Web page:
A Michigan circuit court judge on Tuesday said she was appointing independent counsel to watch over the legal interests of James Crumbley and Jennifer Crumbley, the parents of alleged high school murderer Ethan Crumbley.
Both of the parents are represented by Shannon Smith and Mariell Lehman, both of whom practice law at the same law firm.
The parents have vociferously indicated in multiple lower court proceedings that they were waiving any potential conflicts of interest which might arise from the joint representation. Attorneys Smith and Lehman said they believed they could handle the proceedings without conflict requiring separate counsel.
Regardless of those hearty assertions, joint representations can become incredibly thorny, Oakland County Circuit Judge Cheryl Matthews noted while citing several Michigan ethics rules.
One such rule, Criminal Procedure Rule 6.005, reads in part as follows:
(F) Multiple Representation. When two or more indigent defendants are jointly charged with an offense or offenses or their cases are otherwise joined, the local indigent criminal defense system must appoint separate lawyers unassociated in the practice of law for each defendant. Whenever two or more defendants who have been jointly charged or whose cases have been joined are represented by the same retained lawyer or lawyers associated in the practice of law, the court must inquire into the potential for a conflict of interest that might jeopardize the right of each defendant to the undivided loyalty of the lawyer. The court may not permit the joint representation unless:
(1) the lawyer or lawyers state on the record the reasons for believing that joint representation in all probability will not cause a conflict of interests;
(2) the defendants state on the record after the court’s inquiry and the lawyer’s statement, that they desire to proceed with the same lawyer; and
(3) the court finds on the record that joint representation in all probability will not cause a conflict of interest and states its reasons for the finding.
The judge also cited Michigan Rule of Professional Conduct 3.7 and said she would not allow an attorney to testify in the matter should a conflict arise at any point during the proceeding.
“The court is appointing independent counsel for each defendant,” Judge Matthews announced. “The appointment of counsel will not be as a substitute for the defendants’ current counsel of choice or to report back to this Court. The purpose of independent counsel will be for the limited purpose of advising each defendant in the matter with regard to joint representation and the potential for conflicts of interest.”
The judge said she wanted a written waiver from each defendant for future proceedings.
“I’m concerned that at some point — today, tomorrow, next week, a month from now, four months from now — that something could happen to cause a conflict that could damage your position, Mr. Crumbley, or your position, Mrs. Crumbley, and I have an obligation to protect your rights,” Judge Matthews said. “And I’m concerned, as we sit here right now, there could be a myriad of things that are incompatible. So, I’m sending appointed counsel, independent counsel . . . they’re going to talk to you about conflict of interest, potential conflict of interest, and what would be in your best interest. So, I would urge you to listen to them and ask them any questions you might have.”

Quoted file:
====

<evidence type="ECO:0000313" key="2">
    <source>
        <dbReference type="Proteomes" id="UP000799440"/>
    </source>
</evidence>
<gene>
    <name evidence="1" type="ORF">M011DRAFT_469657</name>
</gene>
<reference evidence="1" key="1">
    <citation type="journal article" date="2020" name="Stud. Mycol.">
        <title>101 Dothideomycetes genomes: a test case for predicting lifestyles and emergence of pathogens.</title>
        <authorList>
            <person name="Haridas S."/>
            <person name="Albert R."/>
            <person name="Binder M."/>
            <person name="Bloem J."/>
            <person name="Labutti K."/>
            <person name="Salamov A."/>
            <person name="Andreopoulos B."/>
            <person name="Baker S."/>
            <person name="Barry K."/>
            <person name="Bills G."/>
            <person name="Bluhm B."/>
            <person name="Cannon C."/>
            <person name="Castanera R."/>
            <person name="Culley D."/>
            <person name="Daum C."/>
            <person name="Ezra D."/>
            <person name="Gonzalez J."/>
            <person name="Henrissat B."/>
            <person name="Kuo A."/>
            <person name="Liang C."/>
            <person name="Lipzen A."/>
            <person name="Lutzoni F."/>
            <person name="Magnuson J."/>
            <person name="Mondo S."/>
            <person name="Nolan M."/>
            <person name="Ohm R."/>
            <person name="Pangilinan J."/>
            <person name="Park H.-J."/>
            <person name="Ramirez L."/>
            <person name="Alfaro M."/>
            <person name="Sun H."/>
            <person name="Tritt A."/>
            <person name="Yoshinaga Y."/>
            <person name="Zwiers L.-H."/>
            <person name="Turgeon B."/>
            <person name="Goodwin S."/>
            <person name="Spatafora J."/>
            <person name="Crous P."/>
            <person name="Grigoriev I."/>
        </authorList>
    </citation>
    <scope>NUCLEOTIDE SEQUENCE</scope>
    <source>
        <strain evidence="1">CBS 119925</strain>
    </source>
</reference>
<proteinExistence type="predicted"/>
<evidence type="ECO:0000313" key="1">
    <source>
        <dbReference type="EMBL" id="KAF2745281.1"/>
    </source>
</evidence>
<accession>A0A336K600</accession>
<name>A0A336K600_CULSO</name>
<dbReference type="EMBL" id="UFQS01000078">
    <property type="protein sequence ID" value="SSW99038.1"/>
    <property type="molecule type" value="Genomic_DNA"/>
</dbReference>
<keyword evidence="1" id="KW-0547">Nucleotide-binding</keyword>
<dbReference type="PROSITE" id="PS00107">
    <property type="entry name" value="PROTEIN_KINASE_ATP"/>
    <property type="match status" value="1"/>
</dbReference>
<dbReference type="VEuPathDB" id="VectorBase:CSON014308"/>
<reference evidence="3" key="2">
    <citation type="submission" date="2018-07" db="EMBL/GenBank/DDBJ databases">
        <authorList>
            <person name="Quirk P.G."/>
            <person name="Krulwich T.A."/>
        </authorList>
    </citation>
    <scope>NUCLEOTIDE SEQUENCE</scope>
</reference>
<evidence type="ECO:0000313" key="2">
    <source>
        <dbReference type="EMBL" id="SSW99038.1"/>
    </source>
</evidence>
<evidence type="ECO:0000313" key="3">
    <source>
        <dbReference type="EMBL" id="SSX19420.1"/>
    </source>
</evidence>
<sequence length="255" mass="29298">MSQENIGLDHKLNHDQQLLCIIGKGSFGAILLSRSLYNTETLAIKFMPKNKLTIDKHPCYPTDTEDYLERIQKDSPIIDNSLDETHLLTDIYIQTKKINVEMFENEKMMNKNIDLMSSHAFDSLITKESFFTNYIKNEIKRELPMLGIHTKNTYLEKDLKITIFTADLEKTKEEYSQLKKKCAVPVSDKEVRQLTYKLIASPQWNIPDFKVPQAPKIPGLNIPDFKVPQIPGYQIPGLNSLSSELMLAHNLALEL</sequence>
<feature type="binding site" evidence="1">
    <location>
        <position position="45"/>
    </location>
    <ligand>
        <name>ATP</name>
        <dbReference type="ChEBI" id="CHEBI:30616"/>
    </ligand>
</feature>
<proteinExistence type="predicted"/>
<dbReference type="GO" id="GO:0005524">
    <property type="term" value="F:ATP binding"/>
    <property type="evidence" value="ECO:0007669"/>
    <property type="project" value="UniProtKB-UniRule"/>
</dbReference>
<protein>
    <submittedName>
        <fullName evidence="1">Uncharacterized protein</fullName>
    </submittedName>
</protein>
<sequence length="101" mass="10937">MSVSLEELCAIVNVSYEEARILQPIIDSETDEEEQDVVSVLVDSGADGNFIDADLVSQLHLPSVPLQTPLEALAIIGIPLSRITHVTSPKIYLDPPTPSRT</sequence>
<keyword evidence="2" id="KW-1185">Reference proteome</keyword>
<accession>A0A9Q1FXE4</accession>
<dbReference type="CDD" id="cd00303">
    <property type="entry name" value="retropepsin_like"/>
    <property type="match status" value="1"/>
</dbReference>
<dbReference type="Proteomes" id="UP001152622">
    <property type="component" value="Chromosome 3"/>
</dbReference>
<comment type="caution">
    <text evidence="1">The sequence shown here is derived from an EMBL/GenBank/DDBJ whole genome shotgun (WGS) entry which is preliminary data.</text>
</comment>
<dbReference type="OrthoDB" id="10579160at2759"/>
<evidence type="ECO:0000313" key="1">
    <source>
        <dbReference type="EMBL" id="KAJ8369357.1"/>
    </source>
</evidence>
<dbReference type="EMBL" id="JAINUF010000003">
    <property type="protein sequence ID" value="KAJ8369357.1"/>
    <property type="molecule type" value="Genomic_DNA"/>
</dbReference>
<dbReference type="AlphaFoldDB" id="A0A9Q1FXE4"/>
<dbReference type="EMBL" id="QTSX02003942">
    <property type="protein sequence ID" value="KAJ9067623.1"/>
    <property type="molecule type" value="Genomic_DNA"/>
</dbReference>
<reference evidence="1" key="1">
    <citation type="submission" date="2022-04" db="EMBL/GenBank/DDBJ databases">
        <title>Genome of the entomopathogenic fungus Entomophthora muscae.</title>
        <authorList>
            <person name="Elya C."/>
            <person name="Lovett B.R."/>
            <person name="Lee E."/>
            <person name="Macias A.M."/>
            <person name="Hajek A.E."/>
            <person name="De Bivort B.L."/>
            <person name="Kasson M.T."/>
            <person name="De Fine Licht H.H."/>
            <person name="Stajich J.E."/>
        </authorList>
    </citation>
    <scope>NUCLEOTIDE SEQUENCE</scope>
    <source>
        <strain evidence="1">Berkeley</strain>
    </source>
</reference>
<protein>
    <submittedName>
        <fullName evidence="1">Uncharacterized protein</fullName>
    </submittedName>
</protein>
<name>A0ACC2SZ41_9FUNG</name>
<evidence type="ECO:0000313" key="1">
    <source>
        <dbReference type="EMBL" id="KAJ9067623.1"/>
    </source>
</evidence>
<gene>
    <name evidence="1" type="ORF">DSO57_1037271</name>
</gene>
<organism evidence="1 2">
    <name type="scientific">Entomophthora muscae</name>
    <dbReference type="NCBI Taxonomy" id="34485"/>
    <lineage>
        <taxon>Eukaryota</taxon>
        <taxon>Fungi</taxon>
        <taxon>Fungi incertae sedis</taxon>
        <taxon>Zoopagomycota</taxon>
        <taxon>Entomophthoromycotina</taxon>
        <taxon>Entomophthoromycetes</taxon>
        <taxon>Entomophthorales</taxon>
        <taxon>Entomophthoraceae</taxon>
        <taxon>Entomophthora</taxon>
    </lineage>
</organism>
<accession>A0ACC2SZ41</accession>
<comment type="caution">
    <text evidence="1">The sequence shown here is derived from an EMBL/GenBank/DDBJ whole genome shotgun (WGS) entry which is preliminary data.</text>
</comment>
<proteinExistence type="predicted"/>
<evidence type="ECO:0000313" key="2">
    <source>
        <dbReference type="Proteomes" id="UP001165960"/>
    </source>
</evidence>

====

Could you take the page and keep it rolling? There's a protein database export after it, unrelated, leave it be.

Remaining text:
The judge told both defendants she wanted to “avoid your rights being implicated in a negative way” and “avoid having to recreate or go backwards” in case proceedings. She noted that a conflict, should one arise during a trial, could result in a mistrial.
Though she didn’t directly say it, the judge appeared worried that one parent could turn on the another or try to adopt a defense strategy which might attempt to lay the blame more squarely with the other at some point in the proceeding — a tactic which does from time to time happen among defendants in criminal matters. Attorneys of the same firm cannot ethically adopt adverse positions given their connection to one another. This basic ethics rule is why most criminal defendants, even when charged with the same crime, have different lawyers of different firms.
The defense said it wished to confer off the record (e.g., privately with their clients) about the precise language of the waiver before moving forward with it.
Their 15-year-old son Ethan Crumbley is charged with four counts of first-degree premeditated murder, seven counts of assault, and 12 weapons offenses in connection with a deadly attack that left Hana St. Juliana, 14, Tate Myre, 16, Madisyn Baldwin, 17, and Justin Shilling, 17, dead. Ethan Crumbley is also charged with terrorism.
The brief Thursday proceeding concluded after about ten minutes.
Watch the full proceeding below:
[image via YouTube screengrab/WZZM-TV]
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